JAMAICA-born British Queen’s Counsel Vincent Nelson has benefitted from a deferral of the payment of the fines imposed on him as restitution for his role in the alleged legal briefs kick-back conspiracy involving former attorney general Anand Ramlogan and former UNC senator Gerald Ramdeen.
Covid19 restrictions curtailed some of the operations of the court and emergency practice directions issued by Chief Justice Ivor Archie, in an effort to ensure the safety of court staff and the public also led to an extension for the payment of fines.
This meant those ordered to pay fines during the covid19 national shutdown had their due dates extended, initially by one month which increased to three months as Public Health Ordinances were revised.
Nelson was sentenced in March by Justice Malcolm Holdip and ordered to pay a total of $2.25 million in fines, nine months after he pleaded guilty to his role in the allged conspiracy which involved a series of financial transactions and alleged rewards involving legal fees paid to him for representation in State briefs.
In May 2019, Nelson, 62, a tax attorney, who lives in the UK, was indicted on three charges of conspiring to commit money laundering, misbehaviour in public office and conspiracy to commit an act of corruption. The misbehaviour charge was discontinued in accordance with the plea deal he struck with the State in May, last year.
For the conspiracy to commit an act of corruption he was fined TT$250,000 and was given two months, starting at the end of April, in which to pay or serve three years’ hard labour. For the money laundering charge, he was fined TT$2 million, which is to be paid in ten instalments, or serve five years’ hard labour. He was also put on a TT$250,000 bond for three years as Holdip agreed to no jail time for him.
In response to questions on Nelson’s payment of any portion of his fines which were due at the end of April and May, the Judiciary referred Newsday to the emergency practice directions issued by the Chief Justice. Director of Public Prosecutions Roger Gaspard, SC, also confirmed that that would be the position in relation to the payment of the fines.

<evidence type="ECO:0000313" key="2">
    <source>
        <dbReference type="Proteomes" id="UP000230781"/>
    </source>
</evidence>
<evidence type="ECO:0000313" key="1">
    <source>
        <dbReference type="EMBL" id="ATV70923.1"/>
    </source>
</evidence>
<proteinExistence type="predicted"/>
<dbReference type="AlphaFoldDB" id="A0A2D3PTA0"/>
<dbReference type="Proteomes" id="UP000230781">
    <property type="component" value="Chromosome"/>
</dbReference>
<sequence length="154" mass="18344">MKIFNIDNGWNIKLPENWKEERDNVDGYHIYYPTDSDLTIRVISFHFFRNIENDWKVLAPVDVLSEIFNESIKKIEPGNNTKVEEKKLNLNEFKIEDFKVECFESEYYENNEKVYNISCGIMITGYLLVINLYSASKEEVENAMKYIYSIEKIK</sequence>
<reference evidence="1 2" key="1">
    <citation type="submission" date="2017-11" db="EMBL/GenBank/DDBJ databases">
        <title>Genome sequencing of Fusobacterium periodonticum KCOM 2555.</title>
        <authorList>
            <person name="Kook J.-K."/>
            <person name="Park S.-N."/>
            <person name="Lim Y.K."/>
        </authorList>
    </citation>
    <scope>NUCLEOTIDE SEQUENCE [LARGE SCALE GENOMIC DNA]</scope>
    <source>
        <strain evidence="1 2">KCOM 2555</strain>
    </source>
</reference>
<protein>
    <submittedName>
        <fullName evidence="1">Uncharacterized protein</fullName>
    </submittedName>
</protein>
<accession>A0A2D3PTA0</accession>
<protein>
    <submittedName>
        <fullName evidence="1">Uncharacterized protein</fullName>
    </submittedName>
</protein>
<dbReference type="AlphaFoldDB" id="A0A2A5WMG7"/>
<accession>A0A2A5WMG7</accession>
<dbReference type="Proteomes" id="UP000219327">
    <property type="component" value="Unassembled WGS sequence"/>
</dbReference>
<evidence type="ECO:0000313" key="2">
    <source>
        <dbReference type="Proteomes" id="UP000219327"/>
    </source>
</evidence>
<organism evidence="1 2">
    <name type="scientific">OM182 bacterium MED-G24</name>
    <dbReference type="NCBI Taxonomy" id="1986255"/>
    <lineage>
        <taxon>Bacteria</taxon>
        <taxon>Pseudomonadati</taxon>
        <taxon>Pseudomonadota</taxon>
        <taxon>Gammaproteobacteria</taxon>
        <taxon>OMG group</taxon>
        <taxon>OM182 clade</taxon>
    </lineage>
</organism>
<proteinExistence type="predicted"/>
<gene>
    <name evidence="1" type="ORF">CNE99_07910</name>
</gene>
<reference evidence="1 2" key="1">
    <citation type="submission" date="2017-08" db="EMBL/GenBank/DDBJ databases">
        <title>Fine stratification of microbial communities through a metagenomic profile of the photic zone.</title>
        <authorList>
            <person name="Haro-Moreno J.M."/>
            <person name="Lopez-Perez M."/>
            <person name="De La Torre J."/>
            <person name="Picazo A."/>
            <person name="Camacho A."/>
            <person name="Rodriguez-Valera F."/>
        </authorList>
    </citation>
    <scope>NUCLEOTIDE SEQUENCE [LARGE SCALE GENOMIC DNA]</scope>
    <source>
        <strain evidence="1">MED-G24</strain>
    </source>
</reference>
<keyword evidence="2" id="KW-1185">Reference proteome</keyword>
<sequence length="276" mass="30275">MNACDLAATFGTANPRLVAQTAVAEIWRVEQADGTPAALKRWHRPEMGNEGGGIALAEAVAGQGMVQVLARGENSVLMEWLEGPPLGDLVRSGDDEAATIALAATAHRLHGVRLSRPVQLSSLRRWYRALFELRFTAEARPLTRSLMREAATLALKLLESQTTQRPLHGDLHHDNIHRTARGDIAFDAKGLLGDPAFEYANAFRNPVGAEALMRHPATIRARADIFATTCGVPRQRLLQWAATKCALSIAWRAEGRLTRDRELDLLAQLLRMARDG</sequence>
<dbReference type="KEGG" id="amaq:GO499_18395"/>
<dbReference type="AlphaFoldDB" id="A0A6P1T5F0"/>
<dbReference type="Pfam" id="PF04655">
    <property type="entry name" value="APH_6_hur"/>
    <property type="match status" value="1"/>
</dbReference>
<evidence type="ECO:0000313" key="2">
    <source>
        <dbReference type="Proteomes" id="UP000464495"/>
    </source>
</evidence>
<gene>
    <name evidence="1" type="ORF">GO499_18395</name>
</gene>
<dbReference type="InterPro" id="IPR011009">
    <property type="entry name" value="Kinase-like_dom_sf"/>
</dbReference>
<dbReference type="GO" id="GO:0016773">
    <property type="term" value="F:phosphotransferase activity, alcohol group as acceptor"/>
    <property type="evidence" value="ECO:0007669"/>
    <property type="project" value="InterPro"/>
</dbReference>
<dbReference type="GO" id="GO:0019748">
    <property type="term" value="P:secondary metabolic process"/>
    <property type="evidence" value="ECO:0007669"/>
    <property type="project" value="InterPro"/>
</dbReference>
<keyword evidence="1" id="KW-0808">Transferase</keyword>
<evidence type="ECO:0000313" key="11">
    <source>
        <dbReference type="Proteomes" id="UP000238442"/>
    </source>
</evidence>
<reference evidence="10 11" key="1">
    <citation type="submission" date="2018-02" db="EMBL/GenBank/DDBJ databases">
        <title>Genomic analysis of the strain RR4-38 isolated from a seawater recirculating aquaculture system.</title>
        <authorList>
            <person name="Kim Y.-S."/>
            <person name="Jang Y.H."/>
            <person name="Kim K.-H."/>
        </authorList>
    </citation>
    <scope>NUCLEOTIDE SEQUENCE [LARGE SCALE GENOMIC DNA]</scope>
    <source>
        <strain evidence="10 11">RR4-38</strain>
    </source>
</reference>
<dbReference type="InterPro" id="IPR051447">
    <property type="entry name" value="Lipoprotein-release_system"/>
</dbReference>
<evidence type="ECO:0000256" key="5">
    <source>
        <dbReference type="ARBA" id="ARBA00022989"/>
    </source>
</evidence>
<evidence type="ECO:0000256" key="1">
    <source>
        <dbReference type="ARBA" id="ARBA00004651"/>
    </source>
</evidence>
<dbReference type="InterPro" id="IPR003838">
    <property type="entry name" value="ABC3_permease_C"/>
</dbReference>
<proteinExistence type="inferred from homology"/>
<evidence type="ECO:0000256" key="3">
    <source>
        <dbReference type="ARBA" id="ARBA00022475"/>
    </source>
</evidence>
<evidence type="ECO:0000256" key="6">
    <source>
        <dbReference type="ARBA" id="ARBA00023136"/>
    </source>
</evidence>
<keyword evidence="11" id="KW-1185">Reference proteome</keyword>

According to the schedule in the covid19 emergency practice directions, Nelson’s first two payments are now due at the end of July and August.
In the latest directions, which came into effect on June 15, the payment of all fines was extended by another month, except those that had already been deferred to dates after July 7.
So those who had fines to pay in March, had their payments deferred June and will now become due in July. The same goes for payments originally due in April- these were deferred to May, then July and will now become due in August. Those payments deferred to dates after July 7 will remain due on those dates.
The payment of traffic tickets also attracted a 50 per cent discount if paid in full by the new dates.
At his sentencing hearing, Nelson’s attorney, Tim Allen, SC, said Nelson had an outstanding practice as a tax attorney in the UK and was cut off from any semblance of a professional future as he can no longer practice law. Allen said in addition to being in remission for cancer, Nelson also suffered depression and anxiety for the months he waited for sentencing. He also had little liquid assets but “will have to find a way to pay.”
Since his first appearance in the TT courts last year, Nelson had been put on bail and given permission to leave the country, returning for the hearing of his case after he expressed fears for his safety and because of his health condition. This was part of the plea agreement.
Now that he has been sentenced, the bond replaces the bail but he must still return to TT to testify or he will be jailed for two years which is the default punishment if he fails to adhere to the conditions of the bond.Ramlogan and Ramdeen were also expected to return to court on April 28, however they have received new adjourned dates as magisterial cases were also pushed back because of the covid19 restrictions.
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